Now that Gov. Bruce Rauner has signed an education funding bill that gives the poorest school districts in Illinois more money, it’s tempting to think our education problems are solved.

After all, life will be a little easier for teachers working in the state’s most needy districts.

More money will pay for updated books.

More money will give students access to the latest technology.

And more money will ensure that more teachers can work in their areas of expertise.

But one thing that funding can’t do is make up for a lack of motivation.

Motivation is what pushes students over the finish line even when they come from the poorest school districts.

OPINION

The same is true for adult learners.

Take Candace Walker. The 26-year-old single mom was stuck in a low-wage job in Little Rock, Arkansas, when she applied for the construction-carpentry program at Kennedy-King’s Dawson Technical Institute.

“I wanted to learn how to build a house,” Walker says. “The way things were going for me — working a minimum-wage job and not being able to save any money — I knew I probably wouldn’t be able to buy a house.

“The most I’ve ever made in my life was about $12 an hour, working in a Verizon Wireless call center.”

An inspirational message in church got her to pack up her 5- and 7-year-old children and move to Chicago.

“The pastor was preaching that we always say what we want to do and what would be better for us,” Walker says. “I decided to take a chance on life.”

The construction-carpentry program ran 16 weeks. A company contracted to rehab public housing properties in Chicago hired her three days after she finished the course.

A year ago, Walker didn’t know how to use a tape measure. Now, she’s making $41.63 an hour.

“I was the only girl in the class, but everything went really well,” she says. “It was an amazing experience.”

Dawson Technical Institute has offered jobs training since 1968. In the past, it prepared students for careers in the culinary arts and health care. Today, its focus is construction technology careers.

“Our students come from all walks of life and from different places,” says interim dean Lucretzia Jamison. “Our students come highly motivated because they are ready to work and to make money.”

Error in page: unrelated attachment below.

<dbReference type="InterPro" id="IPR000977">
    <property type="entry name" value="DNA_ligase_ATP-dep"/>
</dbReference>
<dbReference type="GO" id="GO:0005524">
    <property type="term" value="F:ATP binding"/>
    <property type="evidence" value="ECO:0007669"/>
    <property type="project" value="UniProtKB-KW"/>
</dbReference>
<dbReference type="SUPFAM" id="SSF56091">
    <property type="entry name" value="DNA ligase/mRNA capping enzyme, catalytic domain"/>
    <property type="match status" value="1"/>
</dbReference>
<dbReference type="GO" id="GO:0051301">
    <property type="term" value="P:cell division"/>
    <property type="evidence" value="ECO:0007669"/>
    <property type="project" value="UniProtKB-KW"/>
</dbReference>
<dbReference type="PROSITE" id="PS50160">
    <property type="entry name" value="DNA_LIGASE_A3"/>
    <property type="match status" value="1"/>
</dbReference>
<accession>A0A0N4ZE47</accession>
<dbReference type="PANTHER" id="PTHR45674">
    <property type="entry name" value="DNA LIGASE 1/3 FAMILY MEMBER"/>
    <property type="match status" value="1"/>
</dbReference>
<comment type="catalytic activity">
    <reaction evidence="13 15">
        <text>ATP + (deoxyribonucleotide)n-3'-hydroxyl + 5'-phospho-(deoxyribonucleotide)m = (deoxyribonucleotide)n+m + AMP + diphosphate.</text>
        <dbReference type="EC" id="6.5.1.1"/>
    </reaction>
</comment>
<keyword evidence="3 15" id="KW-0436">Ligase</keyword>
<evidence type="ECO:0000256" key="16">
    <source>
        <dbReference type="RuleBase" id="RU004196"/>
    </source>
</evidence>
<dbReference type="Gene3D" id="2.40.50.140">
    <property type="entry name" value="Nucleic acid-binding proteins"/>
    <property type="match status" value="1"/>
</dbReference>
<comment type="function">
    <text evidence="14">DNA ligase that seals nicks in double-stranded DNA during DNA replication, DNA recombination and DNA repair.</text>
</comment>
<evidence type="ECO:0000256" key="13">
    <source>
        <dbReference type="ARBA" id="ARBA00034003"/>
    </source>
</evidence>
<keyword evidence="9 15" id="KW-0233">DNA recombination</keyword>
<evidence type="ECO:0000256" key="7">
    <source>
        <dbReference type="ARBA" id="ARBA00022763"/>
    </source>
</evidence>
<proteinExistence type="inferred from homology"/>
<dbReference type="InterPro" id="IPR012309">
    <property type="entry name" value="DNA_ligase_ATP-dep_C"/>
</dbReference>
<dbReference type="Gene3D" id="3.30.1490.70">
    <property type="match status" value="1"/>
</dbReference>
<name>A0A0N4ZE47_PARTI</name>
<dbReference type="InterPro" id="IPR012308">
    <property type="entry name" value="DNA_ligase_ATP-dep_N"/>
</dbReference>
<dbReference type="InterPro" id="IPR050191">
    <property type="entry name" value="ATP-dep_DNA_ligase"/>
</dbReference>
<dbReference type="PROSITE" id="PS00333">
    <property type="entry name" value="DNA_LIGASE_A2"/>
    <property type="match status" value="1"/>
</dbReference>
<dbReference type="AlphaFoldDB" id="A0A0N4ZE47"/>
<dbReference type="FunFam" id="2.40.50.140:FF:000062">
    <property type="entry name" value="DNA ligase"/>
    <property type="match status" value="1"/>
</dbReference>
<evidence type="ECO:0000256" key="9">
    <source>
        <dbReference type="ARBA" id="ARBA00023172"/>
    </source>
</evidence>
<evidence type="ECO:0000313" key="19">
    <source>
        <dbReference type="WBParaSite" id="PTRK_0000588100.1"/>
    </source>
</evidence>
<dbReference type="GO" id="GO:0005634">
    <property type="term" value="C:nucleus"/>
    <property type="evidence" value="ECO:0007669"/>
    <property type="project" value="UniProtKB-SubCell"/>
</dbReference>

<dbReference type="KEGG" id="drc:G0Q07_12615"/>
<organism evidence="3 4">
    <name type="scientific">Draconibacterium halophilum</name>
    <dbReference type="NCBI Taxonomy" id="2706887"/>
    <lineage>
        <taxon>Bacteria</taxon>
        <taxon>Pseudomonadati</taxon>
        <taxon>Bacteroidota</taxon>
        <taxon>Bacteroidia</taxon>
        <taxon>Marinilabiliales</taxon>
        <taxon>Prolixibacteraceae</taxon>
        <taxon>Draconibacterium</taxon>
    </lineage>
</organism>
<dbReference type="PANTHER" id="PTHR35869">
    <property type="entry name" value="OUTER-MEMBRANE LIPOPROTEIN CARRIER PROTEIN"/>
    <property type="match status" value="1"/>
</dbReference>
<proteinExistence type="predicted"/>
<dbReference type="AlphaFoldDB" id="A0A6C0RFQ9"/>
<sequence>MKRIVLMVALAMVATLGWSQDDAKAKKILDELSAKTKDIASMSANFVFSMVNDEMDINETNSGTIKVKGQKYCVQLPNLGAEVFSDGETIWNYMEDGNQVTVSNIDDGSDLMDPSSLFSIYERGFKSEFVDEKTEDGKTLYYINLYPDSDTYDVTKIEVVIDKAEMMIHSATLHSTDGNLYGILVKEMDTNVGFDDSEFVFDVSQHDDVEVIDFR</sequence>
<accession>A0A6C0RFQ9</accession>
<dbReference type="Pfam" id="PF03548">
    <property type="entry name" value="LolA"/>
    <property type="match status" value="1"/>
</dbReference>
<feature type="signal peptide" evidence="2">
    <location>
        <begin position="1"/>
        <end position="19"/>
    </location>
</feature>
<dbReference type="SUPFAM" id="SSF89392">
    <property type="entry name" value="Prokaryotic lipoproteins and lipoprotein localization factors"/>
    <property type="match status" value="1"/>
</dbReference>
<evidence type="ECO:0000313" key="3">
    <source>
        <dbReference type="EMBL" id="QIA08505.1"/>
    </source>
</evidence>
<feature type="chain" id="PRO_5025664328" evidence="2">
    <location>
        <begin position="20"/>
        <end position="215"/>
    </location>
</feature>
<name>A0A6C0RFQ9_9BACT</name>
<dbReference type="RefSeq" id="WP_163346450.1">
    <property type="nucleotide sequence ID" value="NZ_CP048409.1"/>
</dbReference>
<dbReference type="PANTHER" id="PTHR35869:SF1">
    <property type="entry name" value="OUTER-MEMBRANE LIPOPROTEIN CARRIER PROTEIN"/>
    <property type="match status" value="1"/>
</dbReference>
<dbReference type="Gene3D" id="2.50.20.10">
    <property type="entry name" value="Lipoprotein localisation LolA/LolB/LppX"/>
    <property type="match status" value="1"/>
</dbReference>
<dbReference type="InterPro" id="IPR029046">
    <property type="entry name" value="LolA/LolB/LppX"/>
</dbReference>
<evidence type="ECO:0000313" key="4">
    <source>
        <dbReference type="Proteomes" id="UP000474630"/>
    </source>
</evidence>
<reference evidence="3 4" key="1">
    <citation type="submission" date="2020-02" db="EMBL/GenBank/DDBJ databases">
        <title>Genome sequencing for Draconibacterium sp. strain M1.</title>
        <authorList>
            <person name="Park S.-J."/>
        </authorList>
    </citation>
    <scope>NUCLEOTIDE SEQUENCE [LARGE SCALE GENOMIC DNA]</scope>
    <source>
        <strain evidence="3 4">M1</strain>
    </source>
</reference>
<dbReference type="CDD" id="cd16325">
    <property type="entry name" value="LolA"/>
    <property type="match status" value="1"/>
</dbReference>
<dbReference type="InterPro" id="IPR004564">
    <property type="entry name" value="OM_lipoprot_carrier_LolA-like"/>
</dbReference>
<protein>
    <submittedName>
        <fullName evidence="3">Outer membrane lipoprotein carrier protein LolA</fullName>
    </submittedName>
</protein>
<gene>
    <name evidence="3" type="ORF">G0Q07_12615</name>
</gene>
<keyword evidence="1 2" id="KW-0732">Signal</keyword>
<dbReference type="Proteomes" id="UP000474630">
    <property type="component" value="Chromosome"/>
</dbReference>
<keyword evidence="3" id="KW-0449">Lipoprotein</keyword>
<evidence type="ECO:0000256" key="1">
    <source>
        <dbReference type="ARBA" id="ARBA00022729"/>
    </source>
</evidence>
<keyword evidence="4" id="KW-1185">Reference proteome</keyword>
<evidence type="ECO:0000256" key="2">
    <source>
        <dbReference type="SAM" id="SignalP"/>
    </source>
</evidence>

The program also covers welding, plumbing, concrete masonry, bricklaying and overhead lineman work. A gas utility workers’ program is offered in a partnership with People’s Gas.

“We have a pre-apprentice type setup that helps our students to connect with apprenticeships,” Jamison says.

An apprenticeship provides on-the-job training. And apprentices are paid while they train to be journeymen. That normally takes a three- to five-year commitment.

“What Dawson does is prepare our students to get in the door faster,” Jamison says.

The construction-carpentry program changed Walker’s life.

“I can’t explain the amount of joy that I have in my heart,” she says. “I know a trade. I know how to build. I know how to repair and remodel. They taught us how to read blueprints. And you can pretty much build anything if you can read a blueprint.”

Her excitement is likely to be a positive influence on her children.

More than ever, CPS students need to bring the joy of learning into the classroom because they will start school under a microscope.

The bickering over education funding might be over, but people will have their eyes on every dime CPS spends.

Expectations are high.

Still, think CPS’ newly acquired funding guarantees better things for public school students.

The bulk of that burden is still on parents’ shoulders.

Unfortunately, many parents living in the poorest school districts can’t motivate anyone because they are downtrodden. We expect them to volunteer, coach and be cheerleaders when they can barely get out of bed in the morning.

Walker’s story offers some hope.

“I had doubts about myself,” she says. But the program “let me know women can do pretty much anything.”

Her achievement shows whether they “do” or they “don’t,” it’s on us to push our children and ourselves when it comes to education.